Tow Truck Gets Towed After Driver Caught Out Speeding

When you’re broken down on the side of the road, or stuck in a snow drift, a tow truck is a welcome sight. However, if you’re in the middle of your commute, you probably don’t want to see one bearing down on you at a huge rate of speed. Officers of the Halton Regional Police felt much the same way when they stopped a local tow driver after catching them speeding in downtown Milton, Ontario.

Allegedly, the driver was clocked doing 104 km/h in a Community Safety Zone signposted at 50 km/h. According to local radio station 101.3 Milton Now, the incident occurred on Ontario Street South by the Allendale Long Term Care Facility. Reportedly, it’s the driver’s fourth “stunt” charge since 2019. In Ontario law, drivers can be charged for “Stunt Driving” if caught speeding over 50 km/h above the posted limit, or if engaged in any sort of chase or competition, amongst other acts.

An image of four tow trucks charged with “street racing” was posted a month earlier by Ontario Provincial Police. Note the similarities of the second vehicle in front of the police cruiser.

Amusingly, the tow vehicle was towed away by another tow truck, which makes sense but is still an entertaining visual. Police took measures to obscure the identity of the offending vehicle, though it bears a striking resemblance to the white tow truck that was enlisted to drag it away.

Intriguingly, a truck of similar design appears in a photo posted by the Highway Safety Division of the Ontario Provincial Police in early August. The image concerns four tow trucks charged with “street racing” for making unsafe lane changes, passing on the shoulder and generally driving dangerously. 

In these images, the second truck in front of the police cruiser has the same tail lights and mudflaps as the trucks in the photo posted by Halton Regional Police. Poor lighting and resolution makes conclusive analysis difficult, however.  Hashtags indicate the drivers were given 7 day license suspensions with the trucks impounded for 14 days. Those dates leave plenty of time for the vehicles to get back on the road to reappear in the September incident, however, it’s all speculation without further corroborating evidence available at this stage. Enquiries have been made to the departments involved, though no response was received before publication time.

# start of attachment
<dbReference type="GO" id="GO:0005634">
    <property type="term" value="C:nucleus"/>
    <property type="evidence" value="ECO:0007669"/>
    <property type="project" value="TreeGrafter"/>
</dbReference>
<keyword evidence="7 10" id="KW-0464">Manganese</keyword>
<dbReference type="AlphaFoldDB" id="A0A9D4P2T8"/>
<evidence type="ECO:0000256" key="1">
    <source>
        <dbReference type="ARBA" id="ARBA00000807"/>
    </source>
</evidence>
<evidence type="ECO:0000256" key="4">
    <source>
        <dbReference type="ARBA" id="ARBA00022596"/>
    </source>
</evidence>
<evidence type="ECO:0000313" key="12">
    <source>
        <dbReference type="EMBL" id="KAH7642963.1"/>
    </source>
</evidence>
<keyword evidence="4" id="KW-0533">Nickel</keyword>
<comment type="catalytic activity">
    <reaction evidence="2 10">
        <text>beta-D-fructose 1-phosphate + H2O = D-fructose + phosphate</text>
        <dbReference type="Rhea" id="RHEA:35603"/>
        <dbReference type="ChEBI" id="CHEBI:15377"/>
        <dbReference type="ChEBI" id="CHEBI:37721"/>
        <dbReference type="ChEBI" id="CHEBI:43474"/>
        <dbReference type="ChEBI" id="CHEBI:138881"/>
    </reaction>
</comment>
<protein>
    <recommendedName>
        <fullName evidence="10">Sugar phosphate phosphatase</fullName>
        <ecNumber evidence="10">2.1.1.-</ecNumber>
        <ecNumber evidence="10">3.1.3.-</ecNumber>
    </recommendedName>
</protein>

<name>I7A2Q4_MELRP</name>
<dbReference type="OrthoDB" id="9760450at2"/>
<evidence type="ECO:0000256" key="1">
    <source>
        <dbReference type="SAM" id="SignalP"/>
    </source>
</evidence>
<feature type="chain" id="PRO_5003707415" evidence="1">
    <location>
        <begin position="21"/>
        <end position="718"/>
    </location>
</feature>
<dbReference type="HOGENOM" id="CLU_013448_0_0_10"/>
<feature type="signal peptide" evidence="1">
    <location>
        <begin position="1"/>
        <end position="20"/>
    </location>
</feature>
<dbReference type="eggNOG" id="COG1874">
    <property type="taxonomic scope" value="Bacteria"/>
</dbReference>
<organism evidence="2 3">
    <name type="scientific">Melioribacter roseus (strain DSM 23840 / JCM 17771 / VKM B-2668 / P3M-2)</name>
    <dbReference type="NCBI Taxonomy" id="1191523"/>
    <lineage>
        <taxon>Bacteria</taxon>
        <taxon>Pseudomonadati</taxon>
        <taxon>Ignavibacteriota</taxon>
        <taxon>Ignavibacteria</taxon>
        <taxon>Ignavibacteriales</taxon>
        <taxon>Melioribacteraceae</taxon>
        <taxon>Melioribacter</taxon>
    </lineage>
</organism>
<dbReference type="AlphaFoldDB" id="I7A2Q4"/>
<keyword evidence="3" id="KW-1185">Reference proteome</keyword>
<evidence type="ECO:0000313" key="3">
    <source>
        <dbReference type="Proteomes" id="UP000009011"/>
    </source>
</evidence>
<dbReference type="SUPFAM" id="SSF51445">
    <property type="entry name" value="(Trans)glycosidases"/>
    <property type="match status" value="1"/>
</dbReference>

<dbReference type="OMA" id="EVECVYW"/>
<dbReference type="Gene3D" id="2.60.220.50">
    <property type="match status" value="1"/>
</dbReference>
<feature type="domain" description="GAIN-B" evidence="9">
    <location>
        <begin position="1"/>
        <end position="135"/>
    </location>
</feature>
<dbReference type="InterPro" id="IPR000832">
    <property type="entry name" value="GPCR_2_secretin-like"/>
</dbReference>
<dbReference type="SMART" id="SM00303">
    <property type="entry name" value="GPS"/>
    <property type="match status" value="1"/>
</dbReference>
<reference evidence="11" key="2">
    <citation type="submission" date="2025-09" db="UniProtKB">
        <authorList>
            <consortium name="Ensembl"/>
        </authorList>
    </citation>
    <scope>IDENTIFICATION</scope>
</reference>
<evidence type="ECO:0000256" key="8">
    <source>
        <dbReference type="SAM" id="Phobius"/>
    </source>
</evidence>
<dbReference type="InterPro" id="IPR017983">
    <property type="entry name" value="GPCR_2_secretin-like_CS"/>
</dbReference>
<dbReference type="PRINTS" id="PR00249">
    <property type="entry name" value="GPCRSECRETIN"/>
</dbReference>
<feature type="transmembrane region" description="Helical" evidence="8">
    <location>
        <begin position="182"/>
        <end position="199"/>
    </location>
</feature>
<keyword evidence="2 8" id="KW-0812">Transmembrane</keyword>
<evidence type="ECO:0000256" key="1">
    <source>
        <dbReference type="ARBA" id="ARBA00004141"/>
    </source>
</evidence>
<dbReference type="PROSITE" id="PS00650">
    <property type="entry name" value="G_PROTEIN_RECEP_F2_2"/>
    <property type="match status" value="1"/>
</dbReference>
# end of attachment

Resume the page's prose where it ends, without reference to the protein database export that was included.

While it’s unclear if it’s the same truck or driver were involved in both cases, the multiple historical charges suggest there’s an ongoing issue, nonetheless. Many on Twitter were incensed to learn that a driver could rack up so many violations without being forced off the road. The tow industry in Ontario has faced broader problems, too, with multiple police officers charged in a multi-year “breach of trust” investigation as reported by CBC earlier this year. 

Tow trucking can be a wild business, as many involved would share, and the repossession side of things only gets crazier. Drivers are under pressure to be the first on the scene in order to secure the job. The idea of tow jockeys in Ontario racing for pure competition seems unlikely; it may simply be that they are trying to get to incidents faster with little regard for the law. However, stranger things have happened, and we’ll update this story if local police are able to shed more light on the issue.

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